Well, guess that’s all for now. Missing everyone out in Cali especially during these summer times. I miss the traditional events of the season. This summer will be the first time missing the horseshoe championship of the world (website). Its a time for horseshoes, good friends, and catching up. The event starts tomorrow. Best of luck to all competitors, I know I would win if I was there (I am a two time champ). Live up the summer times!

…until next time

Thursday, July 23, 2009

Peace Corps and Honduras need a Resolution!

Greetings again from Honduras. Oh how this situation continues to spin in circles. It’s taking its toll on a lot of Peace Corps volunteers and frankly, is pissing me off. Many volunteers are losing hope and worse, getting upset at Peace Corps handling or taking it out elsewhere. The Peace Corps administration is doing all it can but how this situation plays out is out of our control.

So, here is the latest and greatest. Mediation between President Zelaya and the current government, who Zelaya calls the “coup regime,” were supposed to take place Wednesday and did not. President Arias of Costa Rica, the mediator, came up with a plan to reinstate Zelaya, have a unity government, and have early elections to get a new President in after that (CNN).

The current interim government said they would submit it through the government, the same government that ousted the president. Meanwhile, before the plan is even considered Zelaya is saying talks are over. Speaking in the Nicaraguan capital, Managua, Zelaya said: "The coup leaders are totally refusing my reinstatement."

"By refusing to sign, [the talks] have failed."

President Zelaya has said he may try to return to Honduras as early as Thursday. If the plan is accepted it would be Friday officially(BBC).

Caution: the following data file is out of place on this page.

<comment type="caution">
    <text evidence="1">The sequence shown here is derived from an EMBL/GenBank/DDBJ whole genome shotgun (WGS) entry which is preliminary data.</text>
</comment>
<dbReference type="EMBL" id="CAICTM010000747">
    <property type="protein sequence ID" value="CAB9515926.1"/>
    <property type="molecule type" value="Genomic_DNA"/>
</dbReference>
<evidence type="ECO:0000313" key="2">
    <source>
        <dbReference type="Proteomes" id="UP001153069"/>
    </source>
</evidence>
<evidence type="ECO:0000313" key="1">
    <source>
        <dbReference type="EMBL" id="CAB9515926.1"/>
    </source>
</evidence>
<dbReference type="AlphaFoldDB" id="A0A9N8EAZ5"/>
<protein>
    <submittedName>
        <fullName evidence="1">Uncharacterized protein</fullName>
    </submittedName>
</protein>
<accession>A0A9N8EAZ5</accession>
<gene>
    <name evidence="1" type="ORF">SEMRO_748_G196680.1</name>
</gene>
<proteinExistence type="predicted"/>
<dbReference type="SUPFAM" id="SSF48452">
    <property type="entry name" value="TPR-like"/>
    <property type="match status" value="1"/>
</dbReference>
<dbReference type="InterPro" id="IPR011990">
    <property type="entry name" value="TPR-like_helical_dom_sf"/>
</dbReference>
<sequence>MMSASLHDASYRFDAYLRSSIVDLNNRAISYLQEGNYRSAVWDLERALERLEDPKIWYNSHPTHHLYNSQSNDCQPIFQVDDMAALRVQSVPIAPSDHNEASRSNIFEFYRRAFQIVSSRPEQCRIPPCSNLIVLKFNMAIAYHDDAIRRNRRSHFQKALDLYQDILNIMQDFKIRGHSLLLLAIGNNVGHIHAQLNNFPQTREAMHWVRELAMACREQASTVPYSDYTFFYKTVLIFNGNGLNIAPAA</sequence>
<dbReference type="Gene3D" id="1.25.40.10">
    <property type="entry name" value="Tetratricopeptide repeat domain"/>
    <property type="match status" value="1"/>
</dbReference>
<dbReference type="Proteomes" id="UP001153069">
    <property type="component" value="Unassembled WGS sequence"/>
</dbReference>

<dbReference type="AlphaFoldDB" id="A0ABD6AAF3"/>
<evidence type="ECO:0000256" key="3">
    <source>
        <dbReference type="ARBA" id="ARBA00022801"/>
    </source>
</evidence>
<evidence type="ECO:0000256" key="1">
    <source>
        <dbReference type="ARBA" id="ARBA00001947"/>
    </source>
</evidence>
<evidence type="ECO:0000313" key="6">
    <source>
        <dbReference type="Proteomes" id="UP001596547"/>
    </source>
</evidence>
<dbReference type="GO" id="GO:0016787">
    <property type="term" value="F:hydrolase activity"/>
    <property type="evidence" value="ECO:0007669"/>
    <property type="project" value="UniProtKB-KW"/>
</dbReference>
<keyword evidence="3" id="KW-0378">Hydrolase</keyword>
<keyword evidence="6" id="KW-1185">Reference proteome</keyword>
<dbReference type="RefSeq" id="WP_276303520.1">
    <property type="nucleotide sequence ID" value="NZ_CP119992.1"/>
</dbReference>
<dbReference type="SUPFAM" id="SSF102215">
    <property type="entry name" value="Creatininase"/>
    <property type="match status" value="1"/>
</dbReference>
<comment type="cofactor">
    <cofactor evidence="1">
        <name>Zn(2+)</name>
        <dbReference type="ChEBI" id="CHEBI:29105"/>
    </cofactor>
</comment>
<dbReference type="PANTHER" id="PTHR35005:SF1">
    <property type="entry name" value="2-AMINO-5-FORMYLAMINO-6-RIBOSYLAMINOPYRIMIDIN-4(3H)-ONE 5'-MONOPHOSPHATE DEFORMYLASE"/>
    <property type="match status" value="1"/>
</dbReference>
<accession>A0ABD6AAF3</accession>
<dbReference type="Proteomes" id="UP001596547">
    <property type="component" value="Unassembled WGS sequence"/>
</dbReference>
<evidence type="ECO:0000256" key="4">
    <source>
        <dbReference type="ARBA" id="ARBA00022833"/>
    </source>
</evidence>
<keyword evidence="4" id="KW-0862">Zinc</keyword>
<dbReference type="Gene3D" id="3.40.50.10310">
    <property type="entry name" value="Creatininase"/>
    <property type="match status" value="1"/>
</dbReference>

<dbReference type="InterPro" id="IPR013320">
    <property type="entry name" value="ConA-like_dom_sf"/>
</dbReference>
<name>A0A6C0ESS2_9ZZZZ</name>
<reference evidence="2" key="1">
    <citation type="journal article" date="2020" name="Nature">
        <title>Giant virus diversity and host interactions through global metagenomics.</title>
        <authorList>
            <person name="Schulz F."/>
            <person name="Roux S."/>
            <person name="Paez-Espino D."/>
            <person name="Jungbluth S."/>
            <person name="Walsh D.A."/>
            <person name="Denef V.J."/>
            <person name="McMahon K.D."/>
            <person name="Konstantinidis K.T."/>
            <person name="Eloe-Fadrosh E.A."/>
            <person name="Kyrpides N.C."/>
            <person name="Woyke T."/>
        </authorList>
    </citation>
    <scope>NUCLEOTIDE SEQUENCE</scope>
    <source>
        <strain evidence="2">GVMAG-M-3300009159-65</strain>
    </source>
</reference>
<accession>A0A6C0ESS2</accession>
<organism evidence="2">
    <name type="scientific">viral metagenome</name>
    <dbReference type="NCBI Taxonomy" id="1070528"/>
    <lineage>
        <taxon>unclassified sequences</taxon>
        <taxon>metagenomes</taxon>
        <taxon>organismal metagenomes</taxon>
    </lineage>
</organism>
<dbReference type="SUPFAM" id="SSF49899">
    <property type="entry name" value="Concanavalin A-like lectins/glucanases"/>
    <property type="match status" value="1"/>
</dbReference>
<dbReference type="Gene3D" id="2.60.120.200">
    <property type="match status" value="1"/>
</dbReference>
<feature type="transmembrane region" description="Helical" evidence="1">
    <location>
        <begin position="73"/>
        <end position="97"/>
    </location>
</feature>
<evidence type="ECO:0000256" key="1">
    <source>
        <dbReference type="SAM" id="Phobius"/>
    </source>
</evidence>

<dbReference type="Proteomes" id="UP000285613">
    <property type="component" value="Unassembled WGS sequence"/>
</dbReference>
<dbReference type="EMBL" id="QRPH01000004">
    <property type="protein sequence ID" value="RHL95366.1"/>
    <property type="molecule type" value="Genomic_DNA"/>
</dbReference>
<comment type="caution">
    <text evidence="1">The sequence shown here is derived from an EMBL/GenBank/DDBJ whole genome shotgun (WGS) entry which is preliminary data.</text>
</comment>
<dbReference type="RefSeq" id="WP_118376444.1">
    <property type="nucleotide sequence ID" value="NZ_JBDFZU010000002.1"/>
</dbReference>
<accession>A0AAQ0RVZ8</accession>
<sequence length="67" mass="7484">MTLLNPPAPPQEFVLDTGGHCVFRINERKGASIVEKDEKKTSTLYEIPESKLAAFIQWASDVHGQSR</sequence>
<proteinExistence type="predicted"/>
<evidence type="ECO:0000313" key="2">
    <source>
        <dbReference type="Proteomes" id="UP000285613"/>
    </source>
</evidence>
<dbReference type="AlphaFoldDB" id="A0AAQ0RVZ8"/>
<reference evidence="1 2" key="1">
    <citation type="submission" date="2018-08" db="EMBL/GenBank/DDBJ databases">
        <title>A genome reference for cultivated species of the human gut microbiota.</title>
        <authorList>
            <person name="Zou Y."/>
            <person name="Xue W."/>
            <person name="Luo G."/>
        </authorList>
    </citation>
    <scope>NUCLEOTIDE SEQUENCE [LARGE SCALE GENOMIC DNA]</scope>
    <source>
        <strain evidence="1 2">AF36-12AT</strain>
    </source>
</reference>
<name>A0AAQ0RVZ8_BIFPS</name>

The government kicked out the Venezuelan ambassador who then refused to leave saying the current government is not legitimate.

Roadblocks continue in some parts of the country by supporters. These are peaceful protests where people block cars and busses from crossing. Some volunteers have ran into these and simply walked through and around them with no problem.

What is really upsetting me about this whole situation, and not that there is much I can do about it, is the appalling rate of volunteers from my group deciding to go home. The count is now up to 10 total with 5 just in the last week and a half.

I really don’t know what to think of it. We have a travel ban which makes us all feel constricted and anxious when we can’t leave our sites to visit others for support or just get some fresh air. Funds are being pulled from foreign aid left and right, which result in work for a lot of volunteers being non-existent.

But damn it I am mad and don’t know who or what to be mad at. Honduras is a country that needs sustainable help and yet we are in political unrest with governments who, I think, are sincere about their ideas for the people but playing the who is bigger and tougher game. But now in trying to make things better they are only getting worse.